Wednesday, July 27, 2016

Understanding Sun Spots

This is the time of year that people start asking about pigmentation. We have been worshipping the sun and loving every minute, until it shows up on our faces. (I am choosing to omit tanning beds, because I know none of you are careless enough for that one! hahahahaha)

Discolored skin is one of the most common conditions treated in medspas everywhere. Regardless of how much we protect our skin, that UV light is strong and it still leaves a mark on our skin. Our skin also has a memory and the damage done in past years can start to surface as early as age 30.

Uneven tone or dark patches seem like the same thing, but to the trained eye, they are not all equal. There are 4 different categories of hyperpigmentation:
^This is Dr. Obagi's image explaining pigmentation ^

UV Induced is sun damage. It is created from years of sun damage. It can first presents itself as little freckles that grow with time and become "sun spots" or they can show up later in life as if you now have freckles. They start to pop up later in life without warning. They are reflected in the image above as brown spots.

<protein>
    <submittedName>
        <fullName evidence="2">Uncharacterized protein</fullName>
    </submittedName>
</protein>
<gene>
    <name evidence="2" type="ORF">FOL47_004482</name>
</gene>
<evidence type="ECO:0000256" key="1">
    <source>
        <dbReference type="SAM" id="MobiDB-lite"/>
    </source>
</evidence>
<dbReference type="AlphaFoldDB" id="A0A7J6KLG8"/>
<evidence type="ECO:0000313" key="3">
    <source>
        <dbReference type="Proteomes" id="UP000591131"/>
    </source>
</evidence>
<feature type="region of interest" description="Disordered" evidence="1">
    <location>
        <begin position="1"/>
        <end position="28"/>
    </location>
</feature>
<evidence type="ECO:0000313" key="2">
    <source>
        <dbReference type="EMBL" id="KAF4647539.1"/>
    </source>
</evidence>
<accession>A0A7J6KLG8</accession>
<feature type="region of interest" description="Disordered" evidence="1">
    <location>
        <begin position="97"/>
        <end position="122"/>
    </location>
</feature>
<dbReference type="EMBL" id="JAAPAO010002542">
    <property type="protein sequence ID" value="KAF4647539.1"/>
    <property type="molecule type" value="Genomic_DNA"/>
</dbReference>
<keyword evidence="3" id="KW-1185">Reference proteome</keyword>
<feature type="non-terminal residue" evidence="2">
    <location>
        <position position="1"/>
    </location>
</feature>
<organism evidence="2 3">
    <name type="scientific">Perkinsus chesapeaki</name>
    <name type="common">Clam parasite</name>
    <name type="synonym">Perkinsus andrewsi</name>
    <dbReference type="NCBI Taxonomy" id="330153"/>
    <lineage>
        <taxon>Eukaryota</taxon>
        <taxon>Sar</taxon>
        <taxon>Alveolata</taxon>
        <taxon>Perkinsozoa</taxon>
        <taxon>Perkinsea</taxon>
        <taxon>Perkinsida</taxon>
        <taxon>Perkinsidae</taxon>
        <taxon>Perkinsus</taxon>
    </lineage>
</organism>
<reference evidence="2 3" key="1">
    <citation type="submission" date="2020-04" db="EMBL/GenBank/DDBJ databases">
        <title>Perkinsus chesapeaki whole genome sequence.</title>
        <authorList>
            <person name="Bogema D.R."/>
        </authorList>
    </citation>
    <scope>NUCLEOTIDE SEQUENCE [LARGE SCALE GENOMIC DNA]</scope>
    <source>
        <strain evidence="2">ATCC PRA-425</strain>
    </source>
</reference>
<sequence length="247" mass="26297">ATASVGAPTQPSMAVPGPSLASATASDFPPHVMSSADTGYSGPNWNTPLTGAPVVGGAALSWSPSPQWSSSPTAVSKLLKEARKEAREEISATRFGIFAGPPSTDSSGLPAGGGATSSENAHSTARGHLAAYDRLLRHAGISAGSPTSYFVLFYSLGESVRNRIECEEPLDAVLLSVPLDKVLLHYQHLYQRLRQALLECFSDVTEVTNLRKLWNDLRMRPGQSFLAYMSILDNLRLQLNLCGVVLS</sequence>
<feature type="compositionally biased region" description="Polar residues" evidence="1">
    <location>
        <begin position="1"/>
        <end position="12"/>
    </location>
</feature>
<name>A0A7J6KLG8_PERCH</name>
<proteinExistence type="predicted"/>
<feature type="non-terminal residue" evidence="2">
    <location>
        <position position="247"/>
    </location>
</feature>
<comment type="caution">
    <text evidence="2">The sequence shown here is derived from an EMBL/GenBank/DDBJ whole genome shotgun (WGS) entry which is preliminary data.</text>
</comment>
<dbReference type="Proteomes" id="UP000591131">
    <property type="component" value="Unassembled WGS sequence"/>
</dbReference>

<Sun Damage

Melasma, commonly referred to as pregnancy mask, has a quick onset. Literally one day it is not there, the next day you are on a boat in Cancun and at the end of that glorious day you look in the mirror to see that you have stains on your face that won't go away. It is the result of hormones and sun exposure. Birth control or pregnancy plus sun exposure can trigger this into action.

My sun damage!
Look at the concentrated spots, like above the lip or mid forehead. That's melisma.
Post-Inflammatory Hyperpigmentation is the purple or brown color that lingers following a scar or any damage to the skin, whether it is superficial or deep. Darker skin tones are more prone to this, but we all get a little bit of it from time to time.  Think monster pimple that took forever to heal. That's it!

Chemically induced photodamage is when your skin comes into contact with a light sensitizing chemical and is discolored after sun exposure. This is typically seen on the neck from perfumes.

Ok, guys! Next post will be all about how to treat it! Have a great week!